Name: Pia Ravenari or just ‘Ravenari’
Country: Western Australia
Places Travelled & Place lived: Oh, I’m entirely boring, I’ve only ever lived in Western Australia and visited the Eastern States of Australia. Plan on changing this though!
Loves: I’m currently re-reading (and re-loving!) Mark Z. Danielewski’s House of Leaves and Catherynne M. Valente’s The Girl Who Circumnavigated Fairyland in a Ship of Her Own Making. As for artists, goodness, so many. I follow the work of hundreds of artists. At the top of my list at the moment are Ryohei Hase, Jennifer Perry, Marc Civitarese, Carne Griffiths, Michael Shapcott, Himmapaan, May Ann Licudune (Mall), Ciaran Duffy and Aaron Paquette. I love all kinds of music, contemporary classical like Ludovico Einaudi, to dubstep and downtempo, all the way to pure pop culture like Lady Gaga.
Teachers/Education: I have a BA in Communications and am currently pursuing a Masters in Communication.
Occupation: I work as a professional artist, and I’m also a student.
What would one find in the pages of your Paperblanks journal?
A real hodge-podge of material; sketches in pen and ink, collages and pasted in bits of what I want to remember in life, like ticket stubs, poetry, book outlines, character work ups, university material, long and rambling personal journal entries, pros/cons lists for major life decisions, recipes, tarot reading results!
Do you have any personal philosophies you’ve come to develop about writing, art, creation or culture?
Since I’m frequently ill, I try and pursue a gentle life philosophy that enables me to rest adequately so I am always in the best possible position in terms of energy and health. I used to be someone who ran myself into the ground; I come from a family of workaholics and I slip back into it easily and can get very sick, very quickly. So my personal philosophy is to approach the world like a snail does; slowly, with a sense of myself as being interconnected with my greater environment, with as much grace as possible.
Do you have any specific themes that you continually refer back to in your work?
In my art, animals are probably the most specific theme; and the bulk of my illustrations have been of animal totems for those people who have a special or meaningful connection with the animal in question. But no matter what style of art I go to – whether it’s steampunk, or the illustration of symbolic pieces like the Wandsuna series to express trauma and the recovery from abuse – animals are always there acting as symbols, archetypes, totems, or simply because they came into the illustration and demanded to stay. I explore themes relating to interconnectedness with nature, primal and animistic spiritualities, as well as themes relating to my connection to local places; so Western Australian animals and plants will often feature.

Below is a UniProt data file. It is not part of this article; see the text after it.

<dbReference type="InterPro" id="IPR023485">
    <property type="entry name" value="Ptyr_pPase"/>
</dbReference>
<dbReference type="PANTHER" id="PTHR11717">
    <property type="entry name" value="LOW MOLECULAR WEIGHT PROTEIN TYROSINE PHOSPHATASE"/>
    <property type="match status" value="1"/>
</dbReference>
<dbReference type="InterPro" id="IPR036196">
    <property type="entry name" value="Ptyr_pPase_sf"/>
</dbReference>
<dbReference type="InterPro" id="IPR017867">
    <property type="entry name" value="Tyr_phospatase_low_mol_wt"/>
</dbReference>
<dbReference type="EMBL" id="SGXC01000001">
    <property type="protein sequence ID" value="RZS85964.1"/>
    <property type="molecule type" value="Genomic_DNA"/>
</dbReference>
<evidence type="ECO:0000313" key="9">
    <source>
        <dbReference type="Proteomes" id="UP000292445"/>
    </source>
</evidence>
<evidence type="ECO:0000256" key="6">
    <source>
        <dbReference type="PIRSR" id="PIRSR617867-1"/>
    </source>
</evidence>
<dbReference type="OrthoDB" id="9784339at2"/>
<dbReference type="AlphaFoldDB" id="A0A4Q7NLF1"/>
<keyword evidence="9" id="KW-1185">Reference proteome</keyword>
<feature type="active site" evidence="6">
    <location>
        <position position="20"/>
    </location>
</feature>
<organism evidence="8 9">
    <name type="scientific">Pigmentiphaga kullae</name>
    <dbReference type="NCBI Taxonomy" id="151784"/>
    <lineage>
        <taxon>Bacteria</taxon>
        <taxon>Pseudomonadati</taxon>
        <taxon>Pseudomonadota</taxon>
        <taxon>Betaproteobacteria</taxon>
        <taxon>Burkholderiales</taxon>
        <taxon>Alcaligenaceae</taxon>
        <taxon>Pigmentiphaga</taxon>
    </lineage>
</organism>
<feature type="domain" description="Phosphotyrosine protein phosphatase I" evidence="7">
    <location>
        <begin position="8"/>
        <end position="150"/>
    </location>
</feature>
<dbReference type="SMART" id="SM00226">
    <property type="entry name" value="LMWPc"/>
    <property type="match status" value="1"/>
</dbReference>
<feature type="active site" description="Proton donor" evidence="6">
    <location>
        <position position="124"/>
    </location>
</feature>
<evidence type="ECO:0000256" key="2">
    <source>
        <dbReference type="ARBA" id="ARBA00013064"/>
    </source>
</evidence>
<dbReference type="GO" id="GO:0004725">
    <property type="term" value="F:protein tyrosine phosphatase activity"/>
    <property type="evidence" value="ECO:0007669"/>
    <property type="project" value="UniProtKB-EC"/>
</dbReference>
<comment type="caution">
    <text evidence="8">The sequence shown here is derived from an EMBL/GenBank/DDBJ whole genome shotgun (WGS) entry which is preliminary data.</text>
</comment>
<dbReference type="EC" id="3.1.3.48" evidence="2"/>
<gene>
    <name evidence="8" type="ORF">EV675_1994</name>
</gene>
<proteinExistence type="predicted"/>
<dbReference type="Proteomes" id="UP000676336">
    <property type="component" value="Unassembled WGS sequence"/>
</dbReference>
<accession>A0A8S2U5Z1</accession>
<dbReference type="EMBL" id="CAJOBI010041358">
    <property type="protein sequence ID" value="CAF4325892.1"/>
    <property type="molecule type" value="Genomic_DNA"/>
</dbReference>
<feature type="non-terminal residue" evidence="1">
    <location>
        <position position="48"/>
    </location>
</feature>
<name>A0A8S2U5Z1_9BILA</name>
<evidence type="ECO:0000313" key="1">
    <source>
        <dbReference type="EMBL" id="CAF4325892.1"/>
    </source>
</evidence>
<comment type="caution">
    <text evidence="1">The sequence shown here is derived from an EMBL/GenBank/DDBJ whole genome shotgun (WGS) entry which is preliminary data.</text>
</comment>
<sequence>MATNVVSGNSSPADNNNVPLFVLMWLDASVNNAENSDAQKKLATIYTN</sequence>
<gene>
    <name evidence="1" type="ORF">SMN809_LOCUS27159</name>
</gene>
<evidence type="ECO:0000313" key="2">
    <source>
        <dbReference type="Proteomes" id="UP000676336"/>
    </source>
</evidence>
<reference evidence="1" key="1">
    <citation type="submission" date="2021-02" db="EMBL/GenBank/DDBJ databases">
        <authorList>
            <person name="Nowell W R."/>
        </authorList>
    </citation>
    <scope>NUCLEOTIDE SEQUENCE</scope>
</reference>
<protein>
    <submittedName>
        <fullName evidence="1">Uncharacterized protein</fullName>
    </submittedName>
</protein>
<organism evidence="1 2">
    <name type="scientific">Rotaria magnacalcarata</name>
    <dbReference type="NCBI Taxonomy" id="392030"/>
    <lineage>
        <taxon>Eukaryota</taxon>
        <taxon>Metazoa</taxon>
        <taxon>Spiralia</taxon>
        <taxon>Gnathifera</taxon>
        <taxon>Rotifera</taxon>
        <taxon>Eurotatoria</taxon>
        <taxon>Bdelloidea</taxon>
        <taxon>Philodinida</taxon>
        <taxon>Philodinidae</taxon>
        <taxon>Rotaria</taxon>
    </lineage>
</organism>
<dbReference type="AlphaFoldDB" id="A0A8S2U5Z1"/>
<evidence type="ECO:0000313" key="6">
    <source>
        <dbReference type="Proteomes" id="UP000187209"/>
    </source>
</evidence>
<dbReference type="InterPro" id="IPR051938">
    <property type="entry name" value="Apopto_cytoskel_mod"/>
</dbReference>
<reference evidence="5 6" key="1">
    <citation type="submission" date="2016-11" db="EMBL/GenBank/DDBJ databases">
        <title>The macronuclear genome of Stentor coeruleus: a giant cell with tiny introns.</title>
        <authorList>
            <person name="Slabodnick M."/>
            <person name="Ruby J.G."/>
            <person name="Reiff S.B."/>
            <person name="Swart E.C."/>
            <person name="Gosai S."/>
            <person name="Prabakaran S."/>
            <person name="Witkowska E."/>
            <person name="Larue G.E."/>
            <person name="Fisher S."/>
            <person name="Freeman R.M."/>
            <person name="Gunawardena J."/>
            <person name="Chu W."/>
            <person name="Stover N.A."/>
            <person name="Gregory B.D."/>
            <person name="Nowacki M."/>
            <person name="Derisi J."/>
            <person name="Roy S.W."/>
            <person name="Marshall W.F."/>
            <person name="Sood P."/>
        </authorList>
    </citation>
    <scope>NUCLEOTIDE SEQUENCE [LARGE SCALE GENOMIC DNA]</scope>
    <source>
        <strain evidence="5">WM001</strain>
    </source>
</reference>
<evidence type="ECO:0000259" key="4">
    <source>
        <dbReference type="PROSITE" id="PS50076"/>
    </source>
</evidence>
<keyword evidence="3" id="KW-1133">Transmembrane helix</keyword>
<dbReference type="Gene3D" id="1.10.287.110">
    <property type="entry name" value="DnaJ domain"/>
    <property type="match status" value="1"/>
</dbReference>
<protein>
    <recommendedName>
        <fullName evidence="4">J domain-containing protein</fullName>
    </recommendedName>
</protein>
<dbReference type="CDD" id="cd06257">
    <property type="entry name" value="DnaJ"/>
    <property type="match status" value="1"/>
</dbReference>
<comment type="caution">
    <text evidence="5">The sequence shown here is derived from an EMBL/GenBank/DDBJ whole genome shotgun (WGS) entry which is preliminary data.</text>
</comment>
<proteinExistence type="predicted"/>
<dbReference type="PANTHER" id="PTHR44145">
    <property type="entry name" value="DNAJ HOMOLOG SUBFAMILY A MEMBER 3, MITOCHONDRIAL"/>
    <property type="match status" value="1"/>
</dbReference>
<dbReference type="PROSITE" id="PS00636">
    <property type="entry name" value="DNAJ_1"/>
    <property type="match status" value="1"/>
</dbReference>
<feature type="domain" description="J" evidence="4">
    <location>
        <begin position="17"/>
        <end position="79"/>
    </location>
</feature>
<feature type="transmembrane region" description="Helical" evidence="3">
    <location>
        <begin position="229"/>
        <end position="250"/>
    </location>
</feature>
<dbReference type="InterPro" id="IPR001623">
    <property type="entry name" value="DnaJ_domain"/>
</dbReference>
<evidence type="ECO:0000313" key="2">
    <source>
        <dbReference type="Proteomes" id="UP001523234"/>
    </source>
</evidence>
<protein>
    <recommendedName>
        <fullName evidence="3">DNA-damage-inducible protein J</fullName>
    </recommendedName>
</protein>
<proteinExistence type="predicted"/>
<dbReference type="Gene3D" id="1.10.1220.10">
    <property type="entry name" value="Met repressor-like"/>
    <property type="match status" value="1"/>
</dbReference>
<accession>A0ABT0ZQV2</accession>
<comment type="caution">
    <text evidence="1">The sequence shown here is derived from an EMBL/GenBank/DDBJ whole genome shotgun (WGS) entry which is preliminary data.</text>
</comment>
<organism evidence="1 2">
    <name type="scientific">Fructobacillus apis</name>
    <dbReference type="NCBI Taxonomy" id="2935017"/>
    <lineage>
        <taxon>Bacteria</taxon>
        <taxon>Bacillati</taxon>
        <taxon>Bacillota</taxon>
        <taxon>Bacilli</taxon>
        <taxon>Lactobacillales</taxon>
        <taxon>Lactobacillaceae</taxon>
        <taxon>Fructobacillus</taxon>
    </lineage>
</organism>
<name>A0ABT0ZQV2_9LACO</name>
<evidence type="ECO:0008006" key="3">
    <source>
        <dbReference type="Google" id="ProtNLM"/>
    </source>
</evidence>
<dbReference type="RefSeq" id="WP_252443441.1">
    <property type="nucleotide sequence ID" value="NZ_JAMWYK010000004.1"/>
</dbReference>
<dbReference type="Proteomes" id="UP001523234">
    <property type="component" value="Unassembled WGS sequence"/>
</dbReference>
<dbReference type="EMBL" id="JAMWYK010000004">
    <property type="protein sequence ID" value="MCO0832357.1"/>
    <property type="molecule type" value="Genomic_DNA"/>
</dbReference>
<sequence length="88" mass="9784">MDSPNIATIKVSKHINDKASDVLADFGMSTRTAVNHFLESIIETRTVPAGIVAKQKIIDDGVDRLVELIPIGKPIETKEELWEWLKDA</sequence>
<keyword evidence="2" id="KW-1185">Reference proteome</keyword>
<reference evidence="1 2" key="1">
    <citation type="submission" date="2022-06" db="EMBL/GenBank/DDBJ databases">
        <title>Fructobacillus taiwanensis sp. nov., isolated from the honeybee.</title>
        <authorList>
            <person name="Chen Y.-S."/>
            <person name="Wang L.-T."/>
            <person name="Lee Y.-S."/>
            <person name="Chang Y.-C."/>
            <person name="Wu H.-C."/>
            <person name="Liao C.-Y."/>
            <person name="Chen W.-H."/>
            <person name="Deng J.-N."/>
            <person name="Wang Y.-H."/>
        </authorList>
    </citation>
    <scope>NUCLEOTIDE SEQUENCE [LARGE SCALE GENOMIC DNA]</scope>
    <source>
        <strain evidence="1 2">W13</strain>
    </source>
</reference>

No matter what type of creative art you make, what or who first inspired you to make it an essential part of your life?
I think it’s more of a ‘what’ than a ‘who’ for me. I have been compulsively writing and drawing since I was a child. I think, back then, it was a way for me to get my intense feelings out of myself, because I didn’t find it easy to share my emotions with others; I still don’t! And it’s okay, because I can then bring my visions of the world to people in colours and words and symbols, and that’s an amazing gift.
How did you find Paperblanks?
I was at a local newsagents, in a suburb on the edge of what feels like civilization sometimes, and there happened to be a fully stocked Paperblanks stand there. I was captivated. My first two were a Crystal Flower midi that I use for poetry, and an Evangelii ultra. I went home, googled it and found an online store in the Eastern States that stocked the full range and ordered too many (not enough!) I have two midis and five ultras now.
What sets Paperblanks apart from other journals you’ve used?
The paper really does take ink in a lovely way, it begs for you to keep writing or sketching, and I like that connection between my hand and the page; I feel the same way about a really high grade of illustration board or pastel paper – the medium wants you to work with it, and this keeps the work flowing. I also love the diversity in designs and sizes; and particularly love the different cultures and places that many of the designs come from! I love the feeling that I am holding something well-wrought and well-crafted which I feel inspires well-crafted words and sketches. As an artist that uses a lot of symbolic motifs and repetitive designs, the lovely patterned designs in particular really appeal to me.
Do you have a favorite Paperblanks design?
The recent Silver Filigree series. I have an ultra in blush pink and I love it. The Evangelii Ultra is also equal second and everyone comments on it.
Do you have any advice for other creative people?
Honour and respect yourself. Make time for your crafts; whatever they are, whatever your skillset, whatever your responsibilities, find the time to honour and enjoy your craft. I really believe that through the respect, confidence and time you give your crafts, others will be drawn to this and come to respect and give your crafts the time that they deserve. Remember to take time to collect experiences from a wide range of people and places, these feed the soul, and let faceted dimensions of life, love and energy enter all of your endeavours.
Our Artist Series features snapshots of the creative people who use our journals. From all parts of the world, and all walks of life, we celebrate the infinite number of ways in which creativity can be expressed. If you would like to have your story featured, email firstname.lastname@example.org.